The Trouble with Work-Life Balance in Medicine


By Walter Wiggins

work life balanceAs physicians, we spend our days caring for others. It may not always feel like caring, particularly when dealing with a tough patient or a frustrating case; however, it is. On outpatient services, we try to help people who sometimes don’t seem very interested in helping themselves. On inpatient services, we try to alleviate suffering and, in the process, witness the human experience in ways laypeople cannot even fathom. Some days take the empathy right out of us.


Mnemonic Monday: Major Actions of Extraocular Muscles


By Haley Masterson

Have you ever struggled to remember the important actions of the trochlear, abducens, and oculomotor nerves? If so, struggle no longer – here’s a mnemonic to make your Monday a little easier.

SALT ME DOWN: Six Abducts Laterally, Trochlear acts Medially Down. The oculomotor nerve is responsible for everything else.


Med School Done Right: Be the “Pilot” of Your Study Experience – Use a Checklist


By Luke Murray

This post is a short break from the Letter of Recommendation series, and involves a little more study strategy than most of my posts, but I couldn’t help but think of it given the recent incidents with Southwestern and Asiana Airlines.Be the “Pilot” of your study experience - use a checklist

My dad has been an airline pilot for over 25 years and flew fighter jets off of aircraft carriers before then. He’s never once had an accident. Surprisingly, not only has he never had an accident, but neither have 99.99% of pilots, despite the recent news stories. Now, this statistic might be understandable if flying was easy, or if the consequences of an accident weren’t noticeable, or if the environment was consistent. But as anyone who’s sat in a plane landing at an airport during a snowstorm will admit (let alone on a pitching boat at night in the driving rain) flying is neither easy, safe, nor carried out in a predictable environment.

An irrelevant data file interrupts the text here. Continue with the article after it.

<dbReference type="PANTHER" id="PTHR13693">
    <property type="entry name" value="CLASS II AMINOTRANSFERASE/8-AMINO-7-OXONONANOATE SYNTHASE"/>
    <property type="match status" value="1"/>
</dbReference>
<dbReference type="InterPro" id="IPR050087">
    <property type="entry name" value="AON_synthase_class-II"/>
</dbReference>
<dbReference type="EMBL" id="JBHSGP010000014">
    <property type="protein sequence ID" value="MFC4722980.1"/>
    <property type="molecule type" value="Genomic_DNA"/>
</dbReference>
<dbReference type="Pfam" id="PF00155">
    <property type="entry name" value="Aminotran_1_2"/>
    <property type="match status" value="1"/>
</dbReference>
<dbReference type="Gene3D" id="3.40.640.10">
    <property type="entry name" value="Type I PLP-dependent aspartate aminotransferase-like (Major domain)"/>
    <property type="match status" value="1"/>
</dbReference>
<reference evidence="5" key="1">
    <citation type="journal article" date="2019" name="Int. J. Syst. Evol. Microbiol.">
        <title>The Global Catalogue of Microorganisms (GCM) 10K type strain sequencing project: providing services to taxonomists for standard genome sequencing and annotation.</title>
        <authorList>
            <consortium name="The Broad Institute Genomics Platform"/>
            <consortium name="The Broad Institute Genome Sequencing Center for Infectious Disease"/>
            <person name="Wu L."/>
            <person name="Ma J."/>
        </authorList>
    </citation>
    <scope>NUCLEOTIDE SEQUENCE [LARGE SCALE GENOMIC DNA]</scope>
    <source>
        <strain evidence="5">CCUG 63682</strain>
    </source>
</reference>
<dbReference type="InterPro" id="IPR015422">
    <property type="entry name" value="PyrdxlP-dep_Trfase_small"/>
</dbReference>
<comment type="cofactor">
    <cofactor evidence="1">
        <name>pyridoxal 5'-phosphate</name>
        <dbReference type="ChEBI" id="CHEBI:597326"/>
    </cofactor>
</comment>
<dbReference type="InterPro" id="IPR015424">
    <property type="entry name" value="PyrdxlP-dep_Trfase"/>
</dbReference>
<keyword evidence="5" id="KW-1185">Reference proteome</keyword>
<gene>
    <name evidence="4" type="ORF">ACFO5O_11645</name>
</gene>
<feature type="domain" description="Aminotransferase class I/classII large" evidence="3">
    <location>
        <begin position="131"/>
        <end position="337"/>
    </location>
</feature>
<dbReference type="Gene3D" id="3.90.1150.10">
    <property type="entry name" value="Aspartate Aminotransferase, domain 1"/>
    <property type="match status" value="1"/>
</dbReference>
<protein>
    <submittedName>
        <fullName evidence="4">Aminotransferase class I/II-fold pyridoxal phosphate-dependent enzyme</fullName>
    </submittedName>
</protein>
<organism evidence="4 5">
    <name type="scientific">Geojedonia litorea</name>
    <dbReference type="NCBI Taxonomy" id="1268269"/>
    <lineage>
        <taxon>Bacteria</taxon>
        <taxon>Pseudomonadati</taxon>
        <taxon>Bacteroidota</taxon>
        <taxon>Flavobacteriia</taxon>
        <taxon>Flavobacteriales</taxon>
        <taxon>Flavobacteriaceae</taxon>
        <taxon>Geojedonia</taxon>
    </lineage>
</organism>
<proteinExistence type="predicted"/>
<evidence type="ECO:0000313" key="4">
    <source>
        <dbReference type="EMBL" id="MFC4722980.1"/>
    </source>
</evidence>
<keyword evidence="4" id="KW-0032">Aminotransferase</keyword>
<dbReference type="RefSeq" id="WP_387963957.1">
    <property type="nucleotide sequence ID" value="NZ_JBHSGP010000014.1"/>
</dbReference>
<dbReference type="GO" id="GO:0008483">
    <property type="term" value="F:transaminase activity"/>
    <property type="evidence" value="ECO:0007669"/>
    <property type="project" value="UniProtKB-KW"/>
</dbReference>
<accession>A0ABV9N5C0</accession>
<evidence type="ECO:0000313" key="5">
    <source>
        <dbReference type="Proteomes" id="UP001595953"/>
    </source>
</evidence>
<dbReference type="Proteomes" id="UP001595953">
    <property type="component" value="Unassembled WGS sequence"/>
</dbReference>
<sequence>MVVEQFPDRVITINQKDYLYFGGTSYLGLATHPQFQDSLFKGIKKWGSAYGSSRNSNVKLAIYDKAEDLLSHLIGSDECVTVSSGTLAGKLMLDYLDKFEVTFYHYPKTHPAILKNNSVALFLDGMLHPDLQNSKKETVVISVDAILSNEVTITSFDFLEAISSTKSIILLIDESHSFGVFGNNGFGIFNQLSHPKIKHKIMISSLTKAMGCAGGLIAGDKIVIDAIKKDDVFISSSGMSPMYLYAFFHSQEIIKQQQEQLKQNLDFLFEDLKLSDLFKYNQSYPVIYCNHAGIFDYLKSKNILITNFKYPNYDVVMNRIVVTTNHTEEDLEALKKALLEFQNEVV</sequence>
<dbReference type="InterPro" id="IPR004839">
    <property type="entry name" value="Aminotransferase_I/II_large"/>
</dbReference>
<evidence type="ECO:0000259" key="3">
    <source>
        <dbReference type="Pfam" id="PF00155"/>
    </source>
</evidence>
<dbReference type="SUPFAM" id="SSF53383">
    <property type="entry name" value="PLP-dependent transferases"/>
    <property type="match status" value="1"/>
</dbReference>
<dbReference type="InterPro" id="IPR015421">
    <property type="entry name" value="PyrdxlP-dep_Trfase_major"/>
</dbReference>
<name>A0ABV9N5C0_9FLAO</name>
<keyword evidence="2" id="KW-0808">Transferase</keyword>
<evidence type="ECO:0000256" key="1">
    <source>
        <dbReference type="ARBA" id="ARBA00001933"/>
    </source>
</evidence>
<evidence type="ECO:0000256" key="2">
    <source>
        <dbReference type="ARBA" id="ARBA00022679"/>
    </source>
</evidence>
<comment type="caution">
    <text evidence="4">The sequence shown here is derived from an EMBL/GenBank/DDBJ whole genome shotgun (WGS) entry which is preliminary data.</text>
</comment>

Mnemonic Monday: Antiarrhythmics are complicated… Console yourself with a burger and fries!


By Molly Lewis

Antiarrhythmics are complicated… Console yourself with a burger and fries!In my previous antiarrhythmic post, I gave you two mnemonics to help you remember the mechanisms of action of each of the antiarrhythmic classes.

Now, while I still can’t spell the word “antiarrhythmic” (yay for spell check!), let’s see if I can help you remember the subclasses of the type I agents!

(Also, be sure to check out First Aid for the USMLE Step 1, too, for more mnemonics for the antiarrhythmics!).


DO Corner: Using OMT on Rotations


By Sean Martin

With COMLEX now behind you, it is time to start learning some clinical medicine. One area in which many osteopathic students have trouble is using OMM in the hospital. Many students are afraid to ask attendings permission to perform simple techniques. So here are a few tips to help you get the ball rolling.


IMG Perspectives: Common Reasons Why IMGs Do Not Match and How to Ensure A Spot in an American Residency


By Sarah Wesley

Unfortunately, it happens sometimes that qualified IMG applicants do not match. Having gathered information from fellow international graduates on this topic, some who have succeeded and some who have failed, I have assembled a list of common mistakes people make when applying, only to be disappointed on match day.


Mnemonic Monday: Antiarrhythmics – Just how do they work?


Antiarrhythmics how do they workBy Molly Lewis

The antiarrhythmic drugs have always been a challenge for me. In fact, just spelling the word “antiarrhythmic“ correctly is hard enough!

Here a few mnemonics to help you keep them straight!
(And be sure to check out First Aid for the USMLE Step 1 book for more mnemonics for the antiarrhythmics!).


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